Background

There is an emerging gap between safe freshwater availability and water demand in many developing and fast-growing economies around the world. Recent analysis suggests that this gap will be about 40% globally by 2030 if business as usual water management approaches continue. The economic, environmental, social and political challenges that this water gap presents governments are very real. Agriculture is currently responsible for about 70% of annual global freshwater withdrawals and up to 90% in some parts of Asia; yet governments across Asia will also need on average 65% more freshwater withdrawals for their industry and energy sectors and household use by 2030 in order for their national economies to grow as forecast and for people to have access to water. With finite limits to freshwater availability (including for environmental sustainability) facing many governments across Asia, Africa and Latin America, and the Middle East how can water resources be organized to safely deliver the water needed to fuel growth, as well as for humans and the environment?

The scale of the water security problem makes it an interconnected global issue, not just a series of local or national ones. Global demand for food is projected to grow approximately 40% by 2030, yet some predict that due to potential shortages of water for agriculture there is a risk of a 30% shortfall in cereal production by 2030. Such a shortfall occurring at the same time as rising global demand makes it likely that an increasing number of local water challenges for agriculture would turn into a global crisis in our interconnected economy. Recent fluctuations in food commodity prices and the social, economic and political challenges they create offer some sense of the potential future. Consequently, the water resource challenge is a very real economic issue for the governments of many developing and fast growing countries, and a key risk to global economic stability. As a government in a water stressed region seeks to deliver on its economic growth plans, it need to make decisions on how to best manage competing demands for freshwater between its agricultural, energy and industrial sectors. It also needs to address how freshwater should be protected to ensure the sustainability of the freshwater resource base and adequate environmental flows, noting that increased climatic variability and demographic pressures such as urbanization will likely add extra stress on the system.

The water sector has historically been managed at the technical and sub-national level, and has not been considered an issue of national economic importance. The role of water as a public good imparts complexity into any government-led transformation of water management. While governments are the ultimate custodian of the national water resource and play a critical role in creating the enabling environment, other stakeholders also play a vital role in formulating and delivering actionable and inclusive solutions. There is in many cases a need for the formation of a broad multi-stakeholder platforms, that can help governments come up with innovative and “out of the box” solutions, that so far have not been considered in traditional water resource management. Such platforms need to be inclusive, open and transparent, and include representatives from civil society, NGOs and the business community. There is deep and wide technical expertise within the water resources community. The private sector can be a rich repository of knowledge and insights on how to address the water security challenge and on-the ground experience in innovating and implementing a range of practical solutions, such as in water efficiency and water supply. However an underpinning challenge is how to help the water community, including the private sector, create the wider political economy conditions and momentum for change in water reform, such that this expertise can be brought to bear in the design and implementation of a comprehensive set of policies, programs and projects. This is the role that 2030Water Resources Group (2030 WRG) seeks to fill.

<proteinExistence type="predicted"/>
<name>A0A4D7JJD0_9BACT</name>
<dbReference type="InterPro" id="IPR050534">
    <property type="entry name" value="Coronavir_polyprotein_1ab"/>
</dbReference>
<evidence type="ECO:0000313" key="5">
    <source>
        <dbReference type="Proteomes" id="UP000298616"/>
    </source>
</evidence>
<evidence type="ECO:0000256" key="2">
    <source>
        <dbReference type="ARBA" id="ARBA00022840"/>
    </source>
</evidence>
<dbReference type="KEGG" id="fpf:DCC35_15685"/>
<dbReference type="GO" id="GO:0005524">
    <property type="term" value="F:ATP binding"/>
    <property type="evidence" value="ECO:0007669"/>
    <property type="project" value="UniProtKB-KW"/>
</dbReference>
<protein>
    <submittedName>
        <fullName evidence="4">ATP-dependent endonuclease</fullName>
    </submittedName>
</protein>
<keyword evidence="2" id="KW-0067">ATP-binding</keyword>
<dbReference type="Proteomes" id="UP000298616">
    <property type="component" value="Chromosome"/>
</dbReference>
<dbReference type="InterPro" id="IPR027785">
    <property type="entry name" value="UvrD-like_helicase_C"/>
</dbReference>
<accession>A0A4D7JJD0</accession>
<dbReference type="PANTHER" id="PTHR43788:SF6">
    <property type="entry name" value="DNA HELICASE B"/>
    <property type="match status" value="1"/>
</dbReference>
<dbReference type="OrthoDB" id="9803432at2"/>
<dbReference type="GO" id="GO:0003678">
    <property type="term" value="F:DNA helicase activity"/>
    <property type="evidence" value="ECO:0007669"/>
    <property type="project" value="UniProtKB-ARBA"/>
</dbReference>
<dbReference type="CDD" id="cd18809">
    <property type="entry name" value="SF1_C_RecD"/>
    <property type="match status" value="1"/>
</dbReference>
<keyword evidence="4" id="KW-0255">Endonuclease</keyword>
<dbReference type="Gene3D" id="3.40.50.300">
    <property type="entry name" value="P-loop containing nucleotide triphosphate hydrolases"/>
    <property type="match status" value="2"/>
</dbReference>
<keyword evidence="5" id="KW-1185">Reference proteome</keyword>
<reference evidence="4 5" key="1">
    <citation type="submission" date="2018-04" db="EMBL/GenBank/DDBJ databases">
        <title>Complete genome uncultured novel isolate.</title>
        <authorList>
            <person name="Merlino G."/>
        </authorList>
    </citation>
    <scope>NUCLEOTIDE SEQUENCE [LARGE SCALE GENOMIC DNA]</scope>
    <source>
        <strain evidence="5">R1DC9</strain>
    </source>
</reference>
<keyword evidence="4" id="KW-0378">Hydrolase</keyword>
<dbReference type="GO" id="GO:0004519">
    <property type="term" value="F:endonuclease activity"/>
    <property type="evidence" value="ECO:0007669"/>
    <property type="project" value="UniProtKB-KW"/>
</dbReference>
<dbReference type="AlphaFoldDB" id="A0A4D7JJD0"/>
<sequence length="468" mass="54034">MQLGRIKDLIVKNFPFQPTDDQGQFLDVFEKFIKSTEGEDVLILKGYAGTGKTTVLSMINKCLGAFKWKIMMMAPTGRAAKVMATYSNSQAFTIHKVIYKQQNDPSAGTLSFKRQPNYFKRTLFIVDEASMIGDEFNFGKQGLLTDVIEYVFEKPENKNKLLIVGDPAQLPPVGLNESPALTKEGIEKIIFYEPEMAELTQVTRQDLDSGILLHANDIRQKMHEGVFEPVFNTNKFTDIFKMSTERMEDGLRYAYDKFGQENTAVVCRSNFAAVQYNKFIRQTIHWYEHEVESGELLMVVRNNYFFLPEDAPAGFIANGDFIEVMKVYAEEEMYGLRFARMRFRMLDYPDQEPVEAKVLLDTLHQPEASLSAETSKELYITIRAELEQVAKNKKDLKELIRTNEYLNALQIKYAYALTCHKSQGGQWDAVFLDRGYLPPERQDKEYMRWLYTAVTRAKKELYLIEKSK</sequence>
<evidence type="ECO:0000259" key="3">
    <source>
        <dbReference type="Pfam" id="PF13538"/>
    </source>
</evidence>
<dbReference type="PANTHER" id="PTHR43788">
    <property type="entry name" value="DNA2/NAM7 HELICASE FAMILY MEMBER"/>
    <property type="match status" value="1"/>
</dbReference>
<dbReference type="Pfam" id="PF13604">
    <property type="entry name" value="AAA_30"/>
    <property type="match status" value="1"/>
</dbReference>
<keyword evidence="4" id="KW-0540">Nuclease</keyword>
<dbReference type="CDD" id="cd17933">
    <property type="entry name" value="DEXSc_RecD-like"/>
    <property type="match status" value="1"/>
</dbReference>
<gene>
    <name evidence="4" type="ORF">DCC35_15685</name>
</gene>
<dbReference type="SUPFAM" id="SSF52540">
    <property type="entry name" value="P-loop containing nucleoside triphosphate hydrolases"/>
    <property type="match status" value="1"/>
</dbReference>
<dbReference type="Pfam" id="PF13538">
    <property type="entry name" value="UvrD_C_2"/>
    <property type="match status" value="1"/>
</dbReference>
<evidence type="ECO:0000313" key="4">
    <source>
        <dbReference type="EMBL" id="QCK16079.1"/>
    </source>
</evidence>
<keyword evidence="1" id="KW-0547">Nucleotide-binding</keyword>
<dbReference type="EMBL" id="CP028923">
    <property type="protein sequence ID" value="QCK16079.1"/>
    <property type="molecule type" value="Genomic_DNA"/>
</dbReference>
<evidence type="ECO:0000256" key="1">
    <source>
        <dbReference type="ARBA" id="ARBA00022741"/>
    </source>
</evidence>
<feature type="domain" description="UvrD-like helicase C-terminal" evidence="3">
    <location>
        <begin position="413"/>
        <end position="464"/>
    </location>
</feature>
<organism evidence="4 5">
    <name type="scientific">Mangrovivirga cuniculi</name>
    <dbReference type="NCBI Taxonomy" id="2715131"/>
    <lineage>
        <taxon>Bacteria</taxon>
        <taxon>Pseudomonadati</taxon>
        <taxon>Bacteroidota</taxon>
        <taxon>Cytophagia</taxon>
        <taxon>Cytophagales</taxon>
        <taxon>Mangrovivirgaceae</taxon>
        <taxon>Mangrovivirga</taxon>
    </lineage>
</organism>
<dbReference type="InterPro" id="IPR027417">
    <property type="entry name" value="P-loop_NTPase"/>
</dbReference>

The 2030 Water Resources Group (2030 WRG)

The 2030 Water Resources Group (2030 WRG) is a neutral platform that provides a partnership to help government water officials and other water sector specialists accelerate reforms that will ensure sustainable water resource management for the long-term development and economic growth of their country. It does so by helping to change the “political economy” for water reform in the country by convening new actors and providing water resource data in ways that are manageable for politicians and business leaders. 2030 WRG acts as an independent entity and offers no political, partisan or national nuance to the advice proposed. It works closely with in-country water professionals and engages with its government clients in a rapid, time-bound manner, by invitation only.

2030 WRG’s initial phase had been financed and nurtured during 2008-2011 through an informal collaboration between IFC, World Economic Forum (WEF) and some bilateral aid agencies, private sector companies and other organizations and was hosted at WEF.  The 2030 WRG works solely at the invitation of governments to undertake its in-country activities. To date 2030 WRG has responded to invitations from the Governments of India and the state of Karnataka, Jordan, South Africa, Mexico, Mongolia, Peru and Tanzania.  Following the Davos 2011 decision to transition the current 2030 WRG program into a scalable operation, IFC and various participants in the 2030 WRG have agreed to develop a more formal structure for 2030 WRG, to be hosted initially within IFC.  After the period of transfer between WEF and IFC, the 2030 WRG started its second phase in July 2012.